Knock on the Sky

Posted: August 6, 2011 in Wait...What?

In the latest round of blog posts from ArenaNet we were introduced to the rich world of sound that will fill every corner of Tyria, from croaking frogs to creaking windmills.

The first post was a gentle introduction to the almost unbelievable amount of time, work and effort that goes into populating a game world with sound. The accompanying video introduces several of the ArenaNet audio team and demonstrates how they capture sounds both in the field and in the studio. Plus we get to see an old TV being smashed with a sledgehammer. Who wouldn’t love a job where you get to do that?

Post number two is a video which, besides featuring a snazzy little bluegrass soundtrack, delves a little deeper into the intricacies of designing sound for a game. The audio team explain and demonstrate sound randomisation, audio focus (stuff in front of you is louder than stuff off to the side), sound scripting and layering (armour types and terrain dictate which sounds to play for particular events) and tying sounds to animations.

The third post goes into much greater detail about voice processing, mastering and parallel processing. As with all “behind the scenes” blog posts to date, the passion of the staff is obvious and shines through in the information they provide about their work. This post is a little more in depth and, while still a great read for anyone, is a must for those particularly interested in sound design.

Having said that, post four takes the inside look to a whole new level. Again, still a very interesting read for any fan but the level of technical information and jargon can make it a little overwhelming if you’re not familiar with sound and audio work. James Boer discusses the custom built software used by the team, reverb and occlusion (echos and how sounds change when heard through a wall respectively), voice and music. The real gem of the post is this:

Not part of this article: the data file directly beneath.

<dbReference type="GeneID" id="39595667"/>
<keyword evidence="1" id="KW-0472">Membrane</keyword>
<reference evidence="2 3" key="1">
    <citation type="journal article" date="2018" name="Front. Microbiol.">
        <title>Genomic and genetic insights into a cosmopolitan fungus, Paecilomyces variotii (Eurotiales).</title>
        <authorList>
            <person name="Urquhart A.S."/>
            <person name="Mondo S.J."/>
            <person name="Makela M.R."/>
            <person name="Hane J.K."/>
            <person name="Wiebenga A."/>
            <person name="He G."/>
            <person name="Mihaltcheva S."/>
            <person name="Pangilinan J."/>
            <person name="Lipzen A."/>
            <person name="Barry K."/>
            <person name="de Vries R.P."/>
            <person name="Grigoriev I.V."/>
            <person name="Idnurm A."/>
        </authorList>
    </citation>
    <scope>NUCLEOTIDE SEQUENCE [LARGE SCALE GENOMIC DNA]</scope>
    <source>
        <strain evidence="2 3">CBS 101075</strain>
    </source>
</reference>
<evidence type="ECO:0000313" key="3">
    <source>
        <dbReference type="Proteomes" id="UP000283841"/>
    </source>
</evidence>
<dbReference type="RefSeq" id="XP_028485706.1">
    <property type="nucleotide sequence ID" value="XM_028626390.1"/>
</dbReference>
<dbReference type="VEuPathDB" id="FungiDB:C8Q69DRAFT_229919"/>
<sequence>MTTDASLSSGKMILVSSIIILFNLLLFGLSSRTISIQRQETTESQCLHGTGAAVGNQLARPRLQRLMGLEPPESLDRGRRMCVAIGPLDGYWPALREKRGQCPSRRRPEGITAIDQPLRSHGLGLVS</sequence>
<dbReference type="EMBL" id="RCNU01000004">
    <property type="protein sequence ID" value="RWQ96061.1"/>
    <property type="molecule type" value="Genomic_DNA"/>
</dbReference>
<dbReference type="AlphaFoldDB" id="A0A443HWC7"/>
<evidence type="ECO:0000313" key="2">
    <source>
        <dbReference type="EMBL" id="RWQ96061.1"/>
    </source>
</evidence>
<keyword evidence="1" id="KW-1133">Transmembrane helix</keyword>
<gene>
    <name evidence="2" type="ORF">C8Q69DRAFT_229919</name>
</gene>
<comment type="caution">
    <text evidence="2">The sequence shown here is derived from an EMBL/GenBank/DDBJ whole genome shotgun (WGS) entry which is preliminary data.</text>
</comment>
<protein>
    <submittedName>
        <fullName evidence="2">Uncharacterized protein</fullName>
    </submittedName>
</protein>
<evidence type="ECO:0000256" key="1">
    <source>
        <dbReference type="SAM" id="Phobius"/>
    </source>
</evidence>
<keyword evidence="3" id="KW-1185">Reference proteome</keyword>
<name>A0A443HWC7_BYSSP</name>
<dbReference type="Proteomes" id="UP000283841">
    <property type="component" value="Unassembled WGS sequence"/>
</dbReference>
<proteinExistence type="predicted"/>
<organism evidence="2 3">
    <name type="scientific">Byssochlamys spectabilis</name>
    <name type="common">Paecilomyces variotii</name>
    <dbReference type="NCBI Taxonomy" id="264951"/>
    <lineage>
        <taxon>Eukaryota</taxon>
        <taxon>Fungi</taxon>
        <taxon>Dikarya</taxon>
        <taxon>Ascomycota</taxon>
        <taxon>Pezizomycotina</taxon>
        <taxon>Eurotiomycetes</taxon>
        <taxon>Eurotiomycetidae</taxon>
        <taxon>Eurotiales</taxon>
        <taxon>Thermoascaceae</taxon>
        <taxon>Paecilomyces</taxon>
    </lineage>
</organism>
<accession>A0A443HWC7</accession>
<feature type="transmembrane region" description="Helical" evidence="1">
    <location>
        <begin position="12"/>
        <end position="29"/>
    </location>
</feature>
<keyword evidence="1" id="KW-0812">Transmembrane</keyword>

We’re giving players the option of choosing external music playlists that the game’s audio engine will use as a replacement for the default in-game music. Players can choose different playlists for background ambience and battle music, for instance. Additionally, when appropriate, such as during cinematics, the game can revert back to in-game music temporarily to give the best possible cinematic experience, then resume the custom playlist when it’s done.

Not only can the audio engine play your music, but it will play it appropriately according to playlists – so no Enya during battles, unless you happen to like mellow Celtic tones accompanying your fireball as it sizzles towards an enemy. Not a feature I can envision using at this stage (Jeremy Soule’s compositions are sublime) but an extremely cool feature nonetheless.

Once again ArenaNet have stepped up to the plate and smashed the MMO genre out of the park. Just when I think I couldn’t be more in awe of the passion and dedication they are devoting to this game they prove me wrong.

Sound and music are a huge part of my life. My job requires excellent hearing and I’ve always been a listener. I love just standing quietly somewhere, be it a busy city street or a quiet country road and just listening. Birds. The wind. Insects. Music fascinates me also. I can’t sing (flat and off key doesn’t count) and I don’t play any instruments but there’s just something profound about hearing through the layers of a song, alternately focussing on all the voices, human and instrumental, that make up the whole.

When I can finally set foot in Tyria I plan to go exploring. I am going to find a place that I know has to exist. A secluded glen with a waterfall, quietly tucked away somewhere in a forest. I am going to /sit, close my eyes, knock on the sky.

And listen to the sound.


Leave a Reply

Fill in your details below or click an icon to log in: Logo

You are commenting using your account. Log Out /  Change )

Google+ photo

You are commenting using your Google+ account. Log Out /  Change )

Twitter picture

You are commenting using your Twitter account. Log Out /  Change )

Facebook photo

You are commenting using your Facebook account. Log Out /  Change )


Connecting to %s